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Why do people think it is disrespectful to not wear a poppy?

(118 Posts)
Lemongrasssugar Sat 09-Nov-19 08:23:31

I understand the sacrifice and did have great relatives that were in the wars. I also have worn poppies in the past.
But why is it such a big deal if someone doesnt wear one? How does it lack respect?
Its not as of the dead are benefiting from us wearing the poppy?
As a symbol of remembrance it is fine but to impose and shame people for not wearing one sounds like some kind of religious cult.

Vulpine Sat 09-Nov-19 08:25:02

I've never been 'shamed' for not wearing one

Figmentofmyimagination Sat 09-Nov-19 08:26:43

It’s a convenient way of showing that you have (hopefully) already donated to the British legion poppy fund.

PicaK Sat 09-Nov-19 08:26:59

I'm 46. In my whole life I've never known anyone have a fit about someone else in their lives not wearing a poppy.
BBC TV news presenters is the only time I can think of.

Lockheart Sat 09-Nov-19 08:27:12

Because those who go out of their way to shame others for not wearing one (or for wearing the wrong one, or for not wearing it right, or for not wearing it early enough) are more interested in making themselves look good to others than they are in actually remembering.

EntropyRising Sat 09-Nov-19 08:28:04

It's not.

Wear one if you like; alternatively, don't. wink

TheQueef Sat 09-Nov-19 08:29:47

Lest we Forget.
It's a personal choice, people will show their respect in their own way.

PrettyShiningPeople Sat 09-Nov-19 08:31:26

lockheart hits the nail on the head

Kittybakes89 Sat 09-Nov-19 08:32:33

The only experience I've had where not wearing one is noticed and 'shamed' is since moving to NI. There can be a divide here about wearing the poppy and links to the British army

Lessthanzero Sat 09-Nov-19 08:35:31

I've litrially never worn one. I didn't know it was "mandatory" until TV presenters started being shamed for not wearing them.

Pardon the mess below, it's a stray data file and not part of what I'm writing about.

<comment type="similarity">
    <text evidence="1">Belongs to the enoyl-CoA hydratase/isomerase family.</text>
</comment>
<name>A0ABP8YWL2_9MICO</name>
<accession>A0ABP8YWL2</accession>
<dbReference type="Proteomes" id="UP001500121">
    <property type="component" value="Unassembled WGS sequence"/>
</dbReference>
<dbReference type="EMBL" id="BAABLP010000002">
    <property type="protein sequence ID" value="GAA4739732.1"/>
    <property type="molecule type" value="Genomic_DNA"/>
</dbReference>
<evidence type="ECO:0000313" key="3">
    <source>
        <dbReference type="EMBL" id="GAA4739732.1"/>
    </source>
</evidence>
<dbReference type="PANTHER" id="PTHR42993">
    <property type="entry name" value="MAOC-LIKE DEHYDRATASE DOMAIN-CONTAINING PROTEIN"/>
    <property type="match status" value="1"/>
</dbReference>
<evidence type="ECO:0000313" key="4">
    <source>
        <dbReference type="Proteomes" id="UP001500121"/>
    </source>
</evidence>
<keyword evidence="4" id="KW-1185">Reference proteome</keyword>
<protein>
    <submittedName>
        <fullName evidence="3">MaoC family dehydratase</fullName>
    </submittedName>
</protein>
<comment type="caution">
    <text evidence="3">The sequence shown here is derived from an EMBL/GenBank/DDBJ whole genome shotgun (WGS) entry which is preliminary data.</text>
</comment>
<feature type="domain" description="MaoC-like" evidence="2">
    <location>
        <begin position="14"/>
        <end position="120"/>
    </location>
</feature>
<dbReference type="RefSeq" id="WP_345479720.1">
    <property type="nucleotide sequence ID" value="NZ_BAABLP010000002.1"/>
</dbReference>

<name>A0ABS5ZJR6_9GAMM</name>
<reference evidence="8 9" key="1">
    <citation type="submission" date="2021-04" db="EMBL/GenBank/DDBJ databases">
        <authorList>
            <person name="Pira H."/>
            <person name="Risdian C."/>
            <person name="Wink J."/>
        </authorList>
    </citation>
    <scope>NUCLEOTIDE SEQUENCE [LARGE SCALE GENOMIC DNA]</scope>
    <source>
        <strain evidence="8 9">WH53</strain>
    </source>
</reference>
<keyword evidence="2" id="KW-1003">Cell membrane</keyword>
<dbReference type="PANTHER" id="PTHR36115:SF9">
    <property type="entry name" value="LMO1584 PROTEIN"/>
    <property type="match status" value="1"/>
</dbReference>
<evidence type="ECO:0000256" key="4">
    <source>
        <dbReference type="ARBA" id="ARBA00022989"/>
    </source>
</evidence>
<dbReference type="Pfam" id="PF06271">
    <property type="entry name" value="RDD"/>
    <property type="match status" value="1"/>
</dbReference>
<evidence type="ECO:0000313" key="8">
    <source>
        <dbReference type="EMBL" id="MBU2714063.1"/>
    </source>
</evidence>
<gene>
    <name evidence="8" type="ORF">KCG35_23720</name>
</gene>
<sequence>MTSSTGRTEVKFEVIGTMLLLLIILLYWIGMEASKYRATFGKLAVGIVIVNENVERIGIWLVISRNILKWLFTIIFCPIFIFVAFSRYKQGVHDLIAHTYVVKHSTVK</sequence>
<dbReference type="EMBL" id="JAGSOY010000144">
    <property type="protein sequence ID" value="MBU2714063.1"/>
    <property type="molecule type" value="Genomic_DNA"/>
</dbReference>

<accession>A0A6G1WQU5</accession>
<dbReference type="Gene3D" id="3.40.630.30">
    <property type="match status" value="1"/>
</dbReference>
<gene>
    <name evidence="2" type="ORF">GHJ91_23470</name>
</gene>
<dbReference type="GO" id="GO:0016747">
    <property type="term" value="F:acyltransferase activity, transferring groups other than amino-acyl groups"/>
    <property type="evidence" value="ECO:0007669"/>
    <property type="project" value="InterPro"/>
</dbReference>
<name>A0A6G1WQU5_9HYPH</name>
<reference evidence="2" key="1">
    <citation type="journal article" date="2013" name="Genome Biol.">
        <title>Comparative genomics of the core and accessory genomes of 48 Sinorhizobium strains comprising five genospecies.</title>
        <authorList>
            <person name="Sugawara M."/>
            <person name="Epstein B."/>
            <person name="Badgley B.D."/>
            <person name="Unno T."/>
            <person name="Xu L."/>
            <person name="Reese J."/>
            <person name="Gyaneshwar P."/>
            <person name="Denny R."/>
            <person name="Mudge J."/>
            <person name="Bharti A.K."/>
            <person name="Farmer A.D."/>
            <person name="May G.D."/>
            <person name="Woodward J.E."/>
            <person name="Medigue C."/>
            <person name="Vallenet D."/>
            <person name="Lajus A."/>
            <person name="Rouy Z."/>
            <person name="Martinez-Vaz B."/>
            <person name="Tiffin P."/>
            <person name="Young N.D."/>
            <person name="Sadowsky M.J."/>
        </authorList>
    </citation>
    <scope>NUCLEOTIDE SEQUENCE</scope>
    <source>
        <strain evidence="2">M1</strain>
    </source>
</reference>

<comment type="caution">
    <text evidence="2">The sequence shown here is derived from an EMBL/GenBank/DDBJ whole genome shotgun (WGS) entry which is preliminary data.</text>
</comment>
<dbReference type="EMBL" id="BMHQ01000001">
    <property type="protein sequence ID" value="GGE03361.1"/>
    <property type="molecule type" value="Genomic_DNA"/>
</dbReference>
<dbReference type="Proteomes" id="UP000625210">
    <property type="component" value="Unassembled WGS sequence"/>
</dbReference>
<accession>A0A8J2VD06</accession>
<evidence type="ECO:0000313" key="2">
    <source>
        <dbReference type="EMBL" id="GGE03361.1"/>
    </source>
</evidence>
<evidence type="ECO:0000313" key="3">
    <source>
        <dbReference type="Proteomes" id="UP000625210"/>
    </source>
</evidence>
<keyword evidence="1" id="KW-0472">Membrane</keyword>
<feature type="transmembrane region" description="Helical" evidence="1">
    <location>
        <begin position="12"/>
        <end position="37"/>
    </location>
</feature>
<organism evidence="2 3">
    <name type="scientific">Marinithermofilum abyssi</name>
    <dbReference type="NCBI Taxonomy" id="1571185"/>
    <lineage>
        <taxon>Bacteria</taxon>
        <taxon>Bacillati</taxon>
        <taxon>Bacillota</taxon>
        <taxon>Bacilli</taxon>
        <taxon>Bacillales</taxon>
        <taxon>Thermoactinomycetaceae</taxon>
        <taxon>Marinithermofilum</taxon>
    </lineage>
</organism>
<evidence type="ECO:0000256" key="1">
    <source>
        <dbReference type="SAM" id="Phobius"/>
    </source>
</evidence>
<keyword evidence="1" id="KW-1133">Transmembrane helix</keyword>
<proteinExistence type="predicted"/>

64sNewName Sat 09-Nov-19 08:39:52

I hardly ever wear one but I do ‘buy’ them/put money in the box.

I just tend to lose track of them or leave them on the wrong jacket or whatever.

Nobody’s ever commented.

Raphael34 Sat 09-Nov-19 08:41:48

It’s not a problem if you don’t wear one. Who’s saying it is?

EleanorReally Sat 09-Nov-19 08:42:07

i wear them, then i lose them,
it is not disrespectful at all

AlphaNumericalSequence Sat 09-Nov-19 08:45:07

I've never felt any pressure to wear one. I think the poppy-shaming must be very narrowly restricted to some social circles.
The culture of poppy wearing and remembrance has massively changed in the last 20 years or so, though. I can remember when it was a declining tradition, deeply associated with the shock of world war. The feel of it is very different now. It has become more jingoistic, more tainted with the fictions about war that were temporarily transcended by the enormous shared grief that the First World War created.
To the small extent that there is poppy-shaming today, it is probably connected to this shift towards the kind of drum-banging values that need enemies in order to shore up group loyalty. Probably a product of the toxic nature of online performances of support for Our Boys/England/Whatever.